Could ASMR be the Solution to Your Insomnia?

Updated on September 21, 2020

Do you struggle to fall asleep at night, or to remain asleep once you’ve gone to bed? Have you tried everything you can think of, up to and including taking medications to sleep? Maybe you think you have, but there’s a good chance you haven’t heard of ASMR. This is a relatively new technique that is helping many insomniacs fall asleep, stay asleep, and finally get the rest they need.

What is ASMR?

According to a study out of the University of Winnipeg, “Autonomous Sensory Meridian Response (ASMR) is a perceptual condition in which the presentation of particular audio-visual stimuli triggers intense, pleasurable tingling sensations in the head and neck regions, which may spread to the periphery of the body.” Most people who experience ASMR also describe a sense of euphoria that goes along with the tingling. Afterward, people report feeling relaxed, centered, happy, calm, peaceful and even sleepy.

ASMR is usually brought on by watching or listening to certain sounds and images or even by certain types of light or methodical touching. Different people find that different triggers work best for them, so it can take some experimenting to figure out what will consistently bring on the sensation.

The particular sounds or images that bring on ASMR can vary significantly. Many popular videos show people doing everyday tasks, like folding laundry, brushing hair, or moving their hands. Sounds include things like flipping magazine pages, tapping various objects, crinkling paper, brushing hair, and more. Some people can bring on the sensation through meditating, thinking about some of their more powerful triggers, or using various relaxation techniques.

A few people find that they need to be touched to achieve ASMR. These people are usually triggered by massage, light caresses, or even being stroked with a feather. Some people find that they want to be petted, almost as if you were petting an animal.

ASMR doesn’t seem to happen to everyone. It may be that those who haven’t experienced it simply haven’t found their triggers, or it may be the case that certain people can’t have the experience.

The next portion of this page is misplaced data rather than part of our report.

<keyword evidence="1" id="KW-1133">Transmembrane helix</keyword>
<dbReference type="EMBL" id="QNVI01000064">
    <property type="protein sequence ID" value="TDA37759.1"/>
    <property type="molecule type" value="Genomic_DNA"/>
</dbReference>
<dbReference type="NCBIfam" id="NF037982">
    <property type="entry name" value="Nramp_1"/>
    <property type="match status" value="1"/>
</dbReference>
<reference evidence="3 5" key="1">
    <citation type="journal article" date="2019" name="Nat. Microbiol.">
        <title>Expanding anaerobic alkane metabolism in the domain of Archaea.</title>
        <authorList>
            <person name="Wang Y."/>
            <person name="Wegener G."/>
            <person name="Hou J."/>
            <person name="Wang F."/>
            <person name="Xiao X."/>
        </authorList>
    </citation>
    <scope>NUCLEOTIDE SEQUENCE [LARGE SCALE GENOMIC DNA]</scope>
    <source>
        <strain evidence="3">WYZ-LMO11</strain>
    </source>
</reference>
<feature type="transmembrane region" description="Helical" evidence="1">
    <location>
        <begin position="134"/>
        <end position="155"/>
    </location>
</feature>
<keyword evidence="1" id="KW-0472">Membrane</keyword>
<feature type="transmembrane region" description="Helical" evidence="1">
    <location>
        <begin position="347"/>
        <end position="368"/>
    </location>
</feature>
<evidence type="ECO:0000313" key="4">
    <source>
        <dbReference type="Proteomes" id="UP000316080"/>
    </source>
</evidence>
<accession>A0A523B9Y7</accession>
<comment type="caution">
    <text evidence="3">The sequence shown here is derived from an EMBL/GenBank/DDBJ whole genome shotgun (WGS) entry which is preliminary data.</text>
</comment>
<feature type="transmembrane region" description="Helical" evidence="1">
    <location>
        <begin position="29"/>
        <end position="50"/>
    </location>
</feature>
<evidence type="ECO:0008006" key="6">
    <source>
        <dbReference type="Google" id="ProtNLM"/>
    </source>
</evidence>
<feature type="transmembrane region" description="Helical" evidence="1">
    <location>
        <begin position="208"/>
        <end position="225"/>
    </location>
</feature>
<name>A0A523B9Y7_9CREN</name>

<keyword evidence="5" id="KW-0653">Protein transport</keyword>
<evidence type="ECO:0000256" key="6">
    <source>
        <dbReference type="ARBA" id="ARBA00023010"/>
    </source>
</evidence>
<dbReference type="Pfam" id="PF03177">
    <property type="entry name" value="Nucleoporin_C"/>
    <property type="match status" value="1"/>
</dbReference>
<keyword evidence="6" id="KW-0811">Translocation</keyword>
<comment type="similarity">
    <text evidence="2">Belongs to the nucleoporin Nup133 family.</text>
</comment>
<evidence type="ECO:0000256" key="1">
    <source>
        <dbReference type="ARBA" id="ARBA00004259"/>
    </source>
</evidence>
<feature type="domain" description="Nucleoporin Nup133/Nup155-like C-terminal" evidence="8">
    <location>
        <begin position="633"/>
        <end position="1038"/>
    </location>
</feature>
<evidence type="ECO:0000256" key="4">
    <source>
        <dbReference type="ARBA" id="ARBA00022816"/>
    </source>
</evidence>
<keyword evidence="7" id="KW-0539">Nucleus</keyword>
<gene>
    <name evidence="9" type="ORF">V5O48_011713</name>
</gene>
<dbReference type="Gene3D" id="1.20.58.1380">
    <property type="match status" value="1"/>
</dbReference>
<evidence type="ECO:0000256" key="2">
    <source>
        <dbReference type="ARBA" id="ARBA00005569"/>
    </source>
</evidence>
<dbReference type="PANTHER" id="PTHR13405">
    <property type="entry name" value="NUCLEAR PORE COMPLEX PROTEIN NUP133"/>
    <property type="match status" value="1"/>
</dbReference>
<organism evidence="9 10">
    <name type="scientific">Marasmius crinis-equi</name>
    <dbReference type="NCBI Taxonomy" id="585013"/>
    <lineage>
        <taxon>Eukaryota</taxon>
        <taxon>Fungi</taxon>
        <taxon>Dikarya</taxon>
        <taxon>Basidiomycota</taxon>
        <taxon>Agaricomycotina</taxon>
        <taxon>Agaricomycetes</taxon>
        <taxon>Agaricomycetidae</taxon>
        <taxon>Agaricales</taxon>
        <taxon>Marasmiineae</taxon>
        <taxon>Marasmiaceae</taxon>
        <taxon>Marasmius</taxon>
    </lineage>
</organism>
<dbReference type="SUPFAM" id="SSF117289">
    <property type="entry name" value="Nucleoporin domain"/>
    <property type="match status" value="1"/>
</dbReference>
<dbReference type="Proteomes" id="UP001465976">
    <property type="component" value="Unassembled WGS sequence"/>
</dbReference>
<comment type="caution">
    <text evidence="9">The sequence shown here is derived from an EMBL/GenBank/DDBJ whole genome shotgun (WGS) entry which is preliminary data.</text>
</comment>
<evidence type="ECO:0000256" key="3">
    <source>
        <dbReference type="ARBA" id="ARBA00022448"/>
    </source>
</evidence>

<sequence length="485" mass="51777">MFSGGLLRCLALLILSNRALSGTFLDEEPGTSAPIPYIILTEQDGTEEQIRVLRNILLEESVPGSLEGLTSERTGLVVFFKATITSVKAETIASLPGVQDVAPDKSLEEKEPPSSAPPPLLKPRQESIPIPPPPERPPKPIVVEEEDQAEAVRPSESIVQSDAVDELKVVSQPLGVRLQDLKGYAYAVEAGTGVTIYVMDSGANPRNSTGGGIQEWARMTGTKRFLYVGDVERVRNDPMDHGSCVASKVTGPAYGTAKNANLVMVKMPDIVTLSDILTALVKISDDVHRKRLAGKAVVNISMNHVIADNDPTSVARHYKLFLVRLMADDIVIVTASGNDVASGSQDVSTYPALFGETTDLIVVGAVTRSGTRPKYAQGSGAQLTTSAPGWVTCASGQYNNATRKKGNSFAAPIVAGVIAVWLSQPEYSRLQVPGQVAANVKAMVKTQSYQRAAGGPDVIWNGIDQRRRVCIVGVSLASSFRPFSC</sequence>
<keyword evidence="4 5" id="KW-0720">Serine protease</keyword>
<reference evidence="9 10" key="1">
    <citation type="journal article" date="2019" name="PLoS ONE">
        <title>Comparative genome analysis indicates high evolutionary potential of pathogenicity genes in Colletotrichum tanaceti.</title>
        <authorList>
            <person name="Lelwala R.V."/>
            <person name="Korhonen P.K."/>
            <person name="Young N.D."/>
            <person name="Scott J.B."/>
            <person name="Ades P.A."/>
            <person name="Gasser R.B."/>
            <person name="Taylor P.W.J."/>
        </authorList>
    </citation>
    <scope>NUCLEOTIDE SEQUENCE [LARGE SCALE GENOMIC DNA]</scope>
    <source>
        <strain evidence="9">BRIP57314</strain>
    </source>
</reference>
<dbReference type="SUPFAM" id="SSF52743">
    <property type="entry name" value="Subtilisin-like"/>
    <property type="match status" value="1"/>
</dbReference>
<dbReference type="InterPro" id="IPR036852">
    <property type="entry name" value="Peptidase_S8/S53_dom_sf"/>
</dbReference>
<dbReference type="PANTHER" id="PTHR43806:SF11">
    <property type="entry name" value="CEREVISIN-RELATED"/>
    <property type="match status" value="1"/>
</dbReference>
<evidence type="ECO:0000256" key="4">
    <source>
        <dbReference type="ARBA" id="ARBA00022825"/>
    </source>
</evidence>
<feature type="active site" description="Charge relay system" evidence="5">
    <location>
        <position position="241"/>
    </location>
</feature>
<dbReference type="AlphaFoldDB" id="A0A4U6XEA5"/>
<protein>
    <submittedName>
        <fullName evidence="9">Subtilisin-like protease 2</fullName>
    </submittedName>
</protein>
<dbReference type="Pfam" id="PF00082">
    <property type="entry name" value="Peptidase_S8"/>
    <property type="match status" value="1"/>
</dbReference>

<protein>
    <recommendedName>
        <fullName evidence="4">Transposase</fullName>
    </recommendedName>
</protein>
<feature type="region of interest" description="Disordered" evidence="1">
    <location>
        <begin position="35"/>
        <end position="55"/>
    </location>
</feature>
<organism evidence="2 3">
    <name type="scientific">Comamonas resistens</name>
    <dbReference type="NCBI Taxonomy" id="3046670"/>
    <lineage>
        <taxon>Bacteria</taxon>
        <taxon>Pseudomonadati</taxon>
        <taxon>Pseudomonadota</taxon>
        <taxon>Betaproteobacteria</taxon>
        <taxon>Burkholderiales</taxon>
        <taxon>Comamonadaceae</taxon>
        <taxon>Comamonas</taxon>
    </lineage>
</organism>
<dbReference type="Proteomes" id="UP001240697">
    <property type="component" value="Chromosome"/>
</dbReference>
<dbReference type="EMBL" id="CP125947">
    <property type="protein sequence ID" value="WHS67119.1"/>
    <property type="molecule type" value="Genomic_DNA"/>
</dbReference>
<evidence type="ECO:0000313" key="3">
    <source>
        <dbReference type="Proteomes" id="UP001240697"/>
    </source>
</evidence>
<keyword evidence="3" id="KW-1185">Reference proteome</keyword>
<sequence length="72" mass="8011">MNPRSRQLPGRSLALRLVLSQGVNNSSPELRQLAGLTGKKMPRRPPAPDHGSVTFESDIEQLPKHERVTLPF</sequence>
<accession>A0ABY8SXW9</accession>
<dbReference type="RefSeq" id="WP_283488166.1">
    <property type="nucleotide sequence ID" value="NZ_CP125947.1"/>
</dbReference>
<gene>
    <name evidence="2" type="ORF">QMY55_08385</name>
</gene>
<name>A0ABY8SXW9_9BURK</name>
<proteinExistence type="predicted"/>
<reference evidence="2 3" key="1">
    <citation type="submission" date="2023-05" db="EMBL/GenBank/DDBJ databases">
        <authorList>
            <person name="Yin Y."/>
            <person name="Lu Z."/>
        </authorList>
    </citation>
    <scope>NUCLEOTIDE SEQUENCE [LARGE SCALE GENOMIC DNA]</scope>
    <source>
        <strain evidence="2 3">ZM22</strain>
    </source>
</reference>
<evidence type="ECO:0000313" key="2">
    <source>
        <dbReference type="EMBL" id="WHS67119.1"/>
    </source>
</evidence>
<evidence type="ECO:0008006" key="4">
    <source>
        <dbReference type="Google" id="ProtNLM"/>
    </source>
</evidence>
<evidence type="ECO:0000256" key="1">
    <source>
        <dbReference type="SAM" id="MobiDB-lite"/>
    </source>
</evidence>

How Does ASMR Help Insomnia?

The sensation can be difficult to describe to someone who hasn’t experienced it. However, because it both causes bliss and then leaves people sleepy, it offers a way to overcome the stress of the day, avoid anxious mental churning at bedtime, and sleep deeply. It helps the brain push out thoughts that might disturb sleep onset, so a person can go straight to sleep without their usual habits of mind interrupting that process.

ASMR is most helpful for those who can trigger the condition through thought or mediation, or for those whose triggers are audio or visual. While those who need physical touch to initiate the condition can still reap its benefits, that often requires a partner who is willing to induce the condition every night.

Why Does ASMR Work?

Researchers are studying ASMR. While the phenomenon has likely been around as long as people have, it has only become popular relatively recently. Thus, there are not a lot of completed studies on the topic. While researchers aren’t sure why ASMR occurs, there are several theories.

ASMR may be designed, originally, to help people bond with one another. Researchers noticed that many of the common ASMR triggers involve gentle touch, low voices, and other experiences that are common among people who are close to one another. They also noticed that many of the feelings that result from ASMR, like feeling secure, happy, or even euphoric, are also brought on in close relationships.

They theorized, then, that ASMR sensations originally functioned to enhance the bonding process between people. Stroking someone gently would cause euphoria and relaxation, which would cause people to want to be together again.

Another theory states that a person’s particular ASMR triggers take them back to their childhood. They associate the triggers with happy, relaxing, restful memories, and so they feel euphoria like they haven’t felt since they were young.

It doesn’t really matter why ASMR works. If you can achieve the sensations and the feelings afterward help you sleep, there’s no good reason not to use ASMR when you’re struggling with insomnia. Not sure if you are someone who can have the sensation? Watch or listen to some of the videos below and see what happens.

ASMR Resources

ASMR fans have created millions of YouTube videos designed to bring on the sensations. Here are a few of the most popular and the most interesting videos. Try a few to figure out if ASMR works for you and what brings on the sensation. Then, keep these podcasts videos handy for bedtime, or anytime you’re suffering from insomnia.

YouTube Videos

ASMR Guided Meditation

Binaural, Visual, Audio and Video ASMR Triggers

Zen Garden Visual ASMR Video

Common ASMR Triggers


The ASMR Podcast


Sleep and Relax ASMR

ASMR Sleep Station

Sleep Whispers